I don’t know how it is for other writers, but sometimes I fall into a headspace where I “forget” I’m writing, and the klackity of the keyboard, or the faint crruuu-cruu sounds my pen makes scrabbling against paper just blend into the story-consciousness. The words are happening in my head, and my body can auto-pilot well enough that they appear on screen/paper without me having to be aware of the progression. That is an awesome thing, and I attribute it to thinking about my stories so often that I know all the important parts and they can just come flying out of me as fast as my hands can keep up.
Sometimes, a scene will come to me, or a snippet of dialogue, and I will find the nearest slip of paper and pen (one is usually clipped onto my necklace; yes, writing is an obsession) and write it down for later. Certain ways of wording something can only be written THAT WAY once, and if I lose it, I might never get those exact words back again. Some people might think it’s not a big deal, or if it were so great, how could I forget them? Frankly, my brain is full of too many ideas, and if I don’t physically catch them when they overflow and fall out of me, they might drift off into the aether. That’s just the way of things. Scenes, stories, plot points, I can turn all of those over in my mind enough times to make them stick, but not always so for those flashes of brilliance.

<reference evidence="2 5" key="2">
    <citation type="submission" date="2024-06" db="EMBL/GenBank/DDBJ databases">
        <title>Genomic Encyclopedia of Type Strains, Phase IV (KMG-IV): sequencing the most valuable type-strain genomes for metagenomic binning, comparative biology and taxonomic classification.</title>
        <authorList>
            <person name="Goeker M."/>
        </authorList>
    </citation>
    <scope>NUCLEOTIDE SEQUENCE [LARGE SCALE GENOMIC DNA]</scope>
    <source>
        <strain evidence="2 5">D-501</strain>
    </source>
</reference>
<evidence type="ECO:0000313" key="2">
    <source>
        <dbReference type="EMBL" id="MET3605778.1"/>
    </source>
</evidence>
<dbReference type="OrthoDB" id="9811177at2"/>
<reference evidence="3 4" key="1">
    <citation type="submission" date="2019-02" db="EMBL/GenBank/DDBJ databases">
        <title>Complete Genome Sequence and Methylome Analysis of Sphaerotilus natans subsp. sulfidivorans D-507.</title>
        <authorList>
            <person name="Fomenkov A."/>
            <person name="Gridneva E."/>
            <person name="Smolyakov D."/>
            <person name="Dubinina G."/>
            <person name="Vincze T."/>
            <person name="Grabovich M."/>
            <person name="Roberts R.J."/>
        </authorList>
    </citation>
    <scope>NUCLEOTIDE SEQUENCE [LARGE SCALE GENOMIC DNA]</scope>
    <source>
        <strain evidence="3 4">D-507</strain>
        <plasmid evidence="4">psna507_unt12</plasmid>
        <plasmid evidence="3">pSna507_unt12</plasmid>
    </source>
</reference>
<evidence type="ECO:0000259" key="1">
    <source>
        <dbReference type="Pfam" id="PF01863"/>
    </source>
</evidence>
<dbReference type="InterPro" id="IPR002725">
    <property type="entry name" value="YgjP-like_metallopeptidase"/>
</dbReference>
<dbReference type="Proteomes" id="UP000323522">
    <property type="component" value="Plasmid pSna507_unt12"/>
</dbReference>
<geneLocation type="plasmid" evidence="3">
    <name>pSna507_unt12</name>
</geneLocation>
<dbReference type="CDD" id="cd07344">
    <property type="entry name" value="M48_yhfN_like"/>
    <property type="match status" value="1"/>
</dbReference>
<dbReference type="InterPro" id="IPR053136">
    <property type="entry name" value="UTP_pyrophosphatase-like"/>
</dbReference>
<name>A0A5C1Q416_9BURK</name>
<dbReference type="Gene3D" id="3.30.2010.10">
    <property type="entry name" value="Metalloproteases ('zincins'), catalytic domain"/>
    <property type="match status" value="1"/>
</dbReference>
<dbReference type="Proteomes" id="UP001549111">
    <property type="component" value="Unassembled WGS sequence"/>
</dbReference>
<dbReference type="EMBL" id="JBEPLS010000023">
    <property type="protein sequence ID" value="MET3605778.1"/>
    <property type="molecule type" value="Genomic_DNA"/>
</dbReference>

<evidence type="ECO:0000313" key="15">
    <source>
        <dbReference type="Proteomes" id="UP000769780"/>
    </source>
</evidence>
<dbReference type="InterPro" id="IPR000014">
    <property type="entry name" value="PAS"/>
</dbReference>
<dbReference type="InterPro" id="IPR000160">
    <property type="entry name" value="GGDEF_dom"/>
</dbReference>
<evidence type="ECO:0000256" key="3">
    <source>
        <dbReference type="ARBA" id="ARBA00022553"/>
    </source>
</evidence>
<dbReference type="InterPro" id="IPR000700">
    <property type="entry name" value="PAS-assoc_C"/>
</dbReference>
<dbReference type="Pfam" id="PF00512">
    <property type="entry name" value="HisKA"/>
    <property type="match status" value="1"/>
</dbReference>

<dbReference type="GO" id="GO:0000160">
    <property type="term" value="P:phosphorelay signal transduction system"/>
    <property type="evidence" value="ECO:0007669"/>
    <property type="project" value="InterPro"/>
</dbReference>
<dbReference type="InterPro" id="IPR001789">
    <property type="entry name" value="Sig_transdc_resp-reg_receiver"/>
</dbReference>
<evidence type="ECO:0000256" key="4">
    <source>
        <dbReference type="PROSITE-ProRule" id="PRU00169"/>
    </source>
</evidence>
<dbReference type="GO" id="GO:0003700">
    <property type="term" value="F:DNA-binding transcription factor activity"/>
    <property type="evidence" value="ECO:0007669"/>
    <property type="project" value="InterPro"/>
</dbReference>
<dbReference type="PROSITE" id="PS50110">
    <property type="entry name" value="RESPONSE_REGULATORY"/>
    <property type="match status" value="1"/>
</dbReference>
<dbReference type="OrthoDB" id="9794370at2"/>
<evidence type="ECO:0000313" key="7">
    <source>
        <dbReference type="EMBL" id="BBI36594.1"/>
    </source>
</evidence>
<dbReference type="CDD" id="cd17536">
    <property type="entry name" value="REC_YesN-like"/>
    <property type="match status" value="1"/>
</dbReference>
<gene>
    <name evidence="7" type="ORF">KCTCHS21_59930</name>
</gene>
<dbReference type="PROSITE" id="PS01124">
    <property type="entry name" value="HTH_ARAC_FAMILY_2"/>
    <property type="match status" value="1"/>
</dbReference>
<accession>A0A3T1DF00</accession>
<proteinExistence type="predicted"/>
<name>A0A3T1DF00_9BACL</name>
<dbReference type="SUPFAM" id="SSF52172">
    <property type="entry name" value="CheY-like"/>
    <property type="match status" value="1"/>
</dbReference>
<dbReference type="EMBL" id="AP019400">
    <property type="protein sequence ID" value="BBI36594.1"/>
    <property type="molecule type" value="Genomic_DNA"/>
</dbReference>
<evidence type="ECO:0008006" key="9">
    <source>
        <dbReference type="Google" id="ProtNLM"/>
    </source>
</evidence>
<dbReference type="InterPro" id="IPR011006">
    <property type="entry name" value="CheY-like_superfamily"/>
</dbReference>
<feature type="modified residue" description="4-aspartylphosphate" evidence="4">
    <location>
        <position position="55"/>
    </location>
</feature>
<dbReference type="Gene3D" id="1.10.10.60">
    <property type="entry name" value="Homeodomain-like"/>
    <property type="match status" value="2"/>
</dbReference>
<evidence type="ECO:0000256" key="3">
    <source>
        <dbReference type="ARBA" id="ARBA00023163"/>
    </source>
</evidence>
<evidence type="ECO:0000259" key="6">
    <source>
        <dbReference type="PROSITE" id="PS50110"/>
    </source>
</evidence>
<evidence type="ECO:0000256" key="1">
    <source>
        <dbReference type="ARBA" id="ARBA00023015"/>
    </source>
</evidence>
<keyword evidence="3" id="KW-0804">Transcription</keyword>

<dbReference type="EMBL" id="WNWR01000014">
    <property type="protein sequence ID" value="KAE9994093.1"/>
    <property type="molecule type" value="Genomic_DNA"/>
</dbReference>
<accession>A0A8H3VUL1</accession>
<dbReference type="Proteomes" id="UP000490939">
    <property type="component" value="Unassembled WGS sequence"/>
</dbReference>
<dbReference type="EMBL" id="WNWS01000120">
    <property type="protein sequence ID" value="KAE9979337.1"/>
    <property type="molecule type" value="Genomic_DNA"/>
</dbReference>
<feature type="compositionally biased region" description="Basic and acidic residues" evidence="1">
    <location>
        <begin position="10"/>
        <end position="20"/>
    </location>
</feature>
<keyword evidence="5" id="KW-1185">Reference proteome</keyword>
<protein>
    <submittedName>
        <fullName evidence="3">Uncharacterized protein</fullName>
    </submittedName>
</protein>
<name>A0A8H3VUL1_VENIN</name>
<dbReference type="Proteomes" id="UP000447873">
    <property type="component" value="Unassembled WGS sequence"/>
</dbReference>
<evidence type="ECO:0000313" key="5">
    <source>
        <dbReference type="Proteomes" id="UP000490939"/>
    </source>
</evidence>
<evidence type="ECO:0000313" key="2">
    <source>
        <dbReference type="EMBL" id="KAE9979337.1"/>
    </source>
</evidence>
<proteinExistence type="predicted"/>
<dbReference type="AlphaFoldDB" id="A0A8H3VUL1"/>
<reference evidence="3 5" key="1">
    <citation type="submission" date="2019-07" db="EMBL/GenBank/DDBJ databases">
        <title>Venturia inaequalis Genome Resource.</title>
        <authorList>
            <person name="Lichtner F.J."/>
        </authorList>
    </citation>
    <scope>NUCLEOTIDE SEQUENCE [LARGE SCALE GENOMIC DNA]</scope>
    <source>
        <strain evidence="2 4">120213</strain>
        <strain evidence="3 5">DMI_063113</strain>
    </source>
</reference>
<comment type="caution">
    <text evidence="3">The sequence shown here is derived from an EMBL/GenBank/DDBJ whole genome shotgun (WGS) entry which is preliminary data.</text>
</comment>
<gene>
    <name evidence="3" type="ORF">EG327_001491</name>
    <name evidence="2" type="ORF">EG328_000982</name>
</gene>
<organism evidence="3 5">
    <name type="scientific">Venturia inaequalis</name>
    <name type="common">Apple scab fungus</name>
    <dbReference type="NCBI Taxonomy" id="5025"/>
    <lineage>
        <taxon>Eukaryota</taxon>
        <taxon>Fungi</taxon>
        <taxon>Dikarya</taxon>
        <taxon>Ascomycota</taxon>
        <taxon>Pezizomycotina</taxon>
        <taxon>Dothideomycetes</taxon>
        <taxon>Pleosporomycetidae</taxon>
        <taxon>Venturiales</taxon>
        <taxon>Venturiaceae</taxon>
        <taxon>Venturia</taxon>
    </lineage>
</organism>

On the other hand, there are times when I am fully aware that I am writing. I have to systematically work through a setting in my mind, often with mumbled descriptions and hand gestures as I work out the spacial layouts, or figure out how to describe a certain movement. This is when my words are building blocks which I am carefully placing one by one to try and fashion a story. I am lucid and actively participating in the creation as I work through it.
I find that editing a manuscript straddles the line between the two. I read through my work, fully engrossed in the scene until something jars me out of it; the trigger that makes me stop and say, “hey, wait a minute…”, and realise that something needs changing. Then it’s a question of whether I’m able to pour out all the right ideas without thinking about them, or if I have to consciously craft the fixes.
The worst is when I have an obligation to work on one project, while the beautiful inspiration for another is ready to bubble over. Usually, I go the way of “artist”, and let the story with the ideas take what it needs, rather than play at being “responsible” and trudge through my work. To do anything else feels like I’m trying to pretend to be one person, do the “right” things for that life, but all the while speaking with someone else’s words, stolen and re-purposed to suit something they were never intended for. Yo ho ho, a writer’s life for me.